That dispersal of the future and past only enhances The Florida Project’s loose, promiscuous, elastic disregard for spatial thresholds, which translates into an absence of any stable or simple familial structures to situate Moonee and her childhood experiences. Like the other children of the film, she has only the most notional attachment to any parental figure, but she’s not exactly abandoned or alone either, so much as couched within a loose, collective, communal notion of parenthood that includes the landscape itself as much as any single figure within it. Not surprisingly, that produces a certain amount of danger, but also a unique sense of exuberance, and an extraordinary vision of how children look away from adults, in their true selves – not exactly “innocent,” but driven by an anarchic, curious and freewheeling taste for creative destruction, or destructive creation. In other words, it’s a vision of childhood wonder as driven by metamorphosis, and as a form of metamorphosis in itself, as Moonee and her friends burn down buildings, wheedle for free ice creams, litter the motel and stuff themselves sick, for the sake of seeing how drastically they can change, how things around them can change, and how they can change things around them. As with Tangerine, then, Baker’s central metaphor is of a continuous transitioning, and while transgender characters may form part of the ambience here rather than constituting protagonists in themselves, their very ability to blend into the background – and the lack of any explicit telegraphing of who is trans, and how – makes The Florida Project even more radically transitional, and transgender, in its sensibility and subjectivity.
Of course, it is only a matter of time before some kind of crisis creeps into the narrative, and it’s brought about, unsurprisingly, by Halley’s complications as a mother, which culminate with child protection services – the closest the film comes to anything resembling a conventional family structure – being brought in to restore Halley to normalcy. Yet the film never grows moralistic about parenthood, and never quite discards its summery, dayglo atmosphere, even if it does become more angular and hard-edged. Similarly, it never feels as if we – or Moonee – are gradually witnessing a “dark side” to adulthood, or experiencing a shocking or stunning disillusionment. Instead, the escalation of Halley’s issues simply testifies to the convulsive ability of Moonee – and children – to move very quickly from traumatically adult experiences back to obliviously childish ones, and then back again once more. That is, after all, how growth occurs, and the film is remarkably true to that process, using the diminishing returns of Disney futurity to evoke a growing twilight of childhood consciousness – and Baker is brilliant at capturing the twilight hour in all its different hues and shades (it’s the natural venue for his films), ballooning its hushed romance into a state of mind that all the characters seem to inhabit, a time of day that’s never all that far away.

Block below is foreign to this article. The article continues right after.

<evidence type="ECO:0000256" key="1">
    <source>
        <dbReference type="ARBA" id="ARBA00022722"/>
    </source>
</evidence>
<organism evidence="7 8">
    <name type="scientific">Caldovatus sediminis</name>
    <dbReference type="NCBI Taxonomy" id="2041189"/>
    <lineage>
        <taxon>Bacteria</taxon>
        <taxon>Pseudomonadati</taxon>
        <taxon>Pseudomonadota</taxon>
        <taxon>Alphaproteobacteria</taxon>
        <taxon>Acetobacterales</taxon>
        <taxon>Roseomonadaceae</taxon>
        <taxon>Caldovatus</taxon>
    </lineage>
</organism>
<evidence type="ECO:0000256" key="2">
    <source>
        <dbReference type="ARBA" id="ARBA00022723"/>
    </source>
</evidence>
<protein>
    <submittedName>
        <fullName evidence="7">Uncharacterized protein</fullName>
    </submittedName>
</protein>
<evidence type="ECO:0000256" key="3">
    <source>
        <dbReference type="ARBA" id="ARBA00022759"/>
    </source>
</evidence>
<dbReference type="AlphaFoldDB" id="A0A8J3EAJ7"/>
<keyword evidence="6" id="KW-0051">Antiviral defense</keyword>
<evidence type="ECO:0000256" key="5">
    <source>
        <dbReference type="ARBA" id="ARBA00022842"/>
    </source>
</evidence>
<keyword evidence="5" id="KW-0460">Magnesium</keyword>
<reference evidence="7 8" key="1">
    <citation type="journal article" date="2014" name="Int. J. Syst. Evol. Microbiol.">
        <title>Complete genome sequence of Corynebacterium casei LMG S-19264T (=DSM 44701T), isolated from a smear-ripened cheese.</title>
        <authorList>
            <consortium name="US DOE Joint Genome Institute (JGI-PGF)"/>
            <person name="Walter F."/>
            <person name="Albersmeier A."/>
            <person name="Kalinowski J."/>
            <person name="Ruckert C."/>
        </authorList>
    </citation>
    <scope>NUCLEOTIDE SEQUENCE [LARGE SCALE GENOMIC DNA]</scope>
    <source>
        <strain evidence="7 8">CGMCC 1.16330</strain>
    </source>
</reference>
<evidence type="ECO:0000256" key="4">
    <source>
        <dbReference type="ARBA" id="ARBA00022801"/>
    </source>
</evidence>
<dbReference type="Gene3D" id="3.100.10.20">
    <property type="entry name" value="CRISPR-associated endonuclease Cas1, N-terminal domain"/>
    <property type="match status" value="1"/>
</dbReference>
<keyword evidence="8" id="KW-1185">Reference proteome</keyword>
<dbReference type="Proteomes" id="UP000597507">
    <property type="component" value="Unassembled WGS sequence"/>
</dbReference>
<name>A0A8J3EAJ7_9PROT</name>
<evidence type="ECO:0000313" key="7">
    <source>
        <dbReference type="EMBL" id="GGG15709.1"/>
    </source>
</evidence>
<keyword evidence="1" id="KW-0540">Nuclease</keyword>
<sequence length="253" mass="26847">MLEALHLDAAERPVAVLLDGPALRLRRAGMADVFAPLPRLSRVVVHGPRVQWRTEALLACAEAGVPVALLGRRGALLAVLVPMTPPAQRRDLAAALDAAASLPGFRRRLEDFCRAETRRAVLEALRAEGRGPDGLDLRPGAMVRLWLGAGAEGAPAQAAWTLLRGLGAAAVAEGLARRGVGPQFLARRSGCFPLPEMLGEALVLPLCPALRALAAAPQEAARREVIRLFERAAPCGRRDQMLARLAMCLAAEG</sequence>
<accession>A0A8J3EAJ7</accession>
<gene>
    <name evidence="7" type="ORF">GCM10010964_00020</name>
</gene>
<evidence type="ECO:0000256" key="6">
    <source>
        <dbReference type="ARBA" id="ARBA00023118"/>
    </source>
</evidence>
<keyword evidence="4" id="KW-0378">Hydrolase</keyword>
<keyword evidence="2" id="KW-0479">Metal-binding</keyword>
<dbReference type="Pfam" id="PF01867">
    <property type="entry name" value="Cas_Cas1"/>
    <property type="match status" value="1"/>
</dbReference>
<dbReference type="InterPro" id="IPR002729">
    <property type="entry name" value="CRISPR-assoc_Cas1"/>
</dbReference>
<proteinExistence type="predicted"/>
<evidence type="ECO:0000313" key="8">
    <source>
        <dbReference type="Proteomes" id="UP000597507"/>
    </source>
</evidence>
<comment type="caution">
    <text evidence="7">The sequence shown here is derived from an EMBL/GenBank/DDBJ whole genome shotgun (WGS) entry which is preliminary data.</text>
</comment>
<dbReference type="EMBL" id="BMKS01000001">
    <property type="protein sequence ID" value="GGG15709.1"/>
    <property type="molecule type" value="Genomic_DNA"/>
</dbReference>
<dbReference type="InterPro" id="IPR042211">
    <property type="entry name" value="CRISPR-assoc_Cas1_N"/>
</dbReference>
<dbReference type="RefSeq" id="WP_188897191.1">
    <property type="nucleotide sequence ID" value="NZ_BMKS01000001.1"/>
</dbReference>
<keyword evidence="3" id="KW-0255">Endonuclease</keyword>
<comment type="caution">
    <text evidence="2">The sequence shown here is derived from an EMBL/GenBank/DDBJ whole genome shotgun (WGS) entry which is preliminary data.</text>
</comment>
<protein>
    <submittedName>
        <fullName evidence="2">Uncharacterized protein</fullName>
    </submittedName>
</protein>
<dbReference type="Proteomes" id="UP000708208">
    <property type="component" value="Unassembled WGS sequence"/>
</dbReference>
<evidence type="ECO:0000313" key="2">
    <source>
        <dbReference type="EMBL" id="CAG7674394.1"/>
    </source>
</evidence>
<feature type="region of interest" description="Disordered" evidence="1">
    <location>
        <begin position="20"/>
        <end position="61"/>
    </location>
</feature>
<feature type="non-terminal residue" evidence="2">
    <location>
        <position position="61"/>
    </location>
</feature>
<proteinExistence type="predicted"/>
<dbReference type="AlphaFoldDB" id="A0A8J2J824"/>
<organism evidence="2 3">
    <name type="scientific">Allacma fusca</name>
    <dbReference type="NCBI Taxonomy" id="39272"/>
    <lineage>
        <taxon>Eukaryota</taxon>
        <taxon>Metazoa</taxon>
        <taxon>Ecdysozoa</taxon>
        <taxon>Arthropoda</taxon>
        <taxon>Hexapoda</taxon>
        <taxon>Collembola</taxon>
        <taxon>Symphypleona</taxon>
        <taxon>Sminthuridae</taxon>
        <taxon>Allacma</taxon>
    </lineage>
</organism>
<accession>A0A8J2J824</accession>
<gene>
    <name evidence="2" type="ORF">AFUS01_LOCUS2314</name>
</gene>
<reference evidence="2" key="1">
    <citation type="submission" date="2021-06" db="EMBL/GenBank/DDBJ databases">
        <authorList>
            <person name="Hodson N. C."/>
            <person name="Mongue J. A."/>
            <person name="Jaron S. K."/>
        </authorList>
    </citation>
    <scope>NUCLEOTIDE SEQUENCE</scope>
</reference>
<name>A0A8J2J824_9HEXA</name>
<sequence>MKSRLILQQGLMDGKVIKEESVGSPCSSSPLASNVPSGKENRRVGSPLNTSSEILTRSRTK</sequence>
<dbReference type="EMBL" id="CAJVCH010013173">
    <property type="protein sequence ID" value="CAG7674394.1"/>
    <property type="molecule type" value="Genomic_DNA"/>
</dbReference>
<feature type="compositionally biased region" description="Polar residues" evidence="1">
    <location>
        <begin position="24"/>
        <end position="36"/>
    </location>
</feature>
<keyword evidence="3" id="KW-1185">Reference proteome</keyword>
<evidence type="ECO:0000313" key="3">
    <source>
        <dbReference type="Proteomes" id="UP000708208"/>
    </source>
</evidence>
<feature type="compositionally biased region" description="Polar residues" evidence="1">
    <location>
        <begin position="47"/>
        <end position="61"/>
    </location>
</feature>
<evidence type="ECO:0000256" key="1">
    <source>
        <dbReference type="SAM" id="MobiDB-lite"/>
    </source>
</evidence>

It’s only natural, then, that Moonee should eventually flee child services by traversing every space we’ve seen so far in the film and finally arriving at Disney World. It feels just as right, though, that Baker’s footage now abruptly shifts from luminous iPhone cinematography to a grainier and grittier approach that mimics an older genre of Disney World home video, and testifies to this last part of the film being shot as covertly as Moonee herself eludes the attendants to run into the park and up Main Street. As the footage gradually deteriorates, the park’s fantasy of the future – and the film’s very idea of the future – recedes into the past, even as Baker’s gonzo approach speaks to some deep, primal desire to wrest some sense of the future back from Disney World itself – a future that may be covert, desperate and collective, and that may only exist in fugitive moments, but which imbues his camera with more and more urgency, more and more dynamism until, for a brief moment, we’re in it.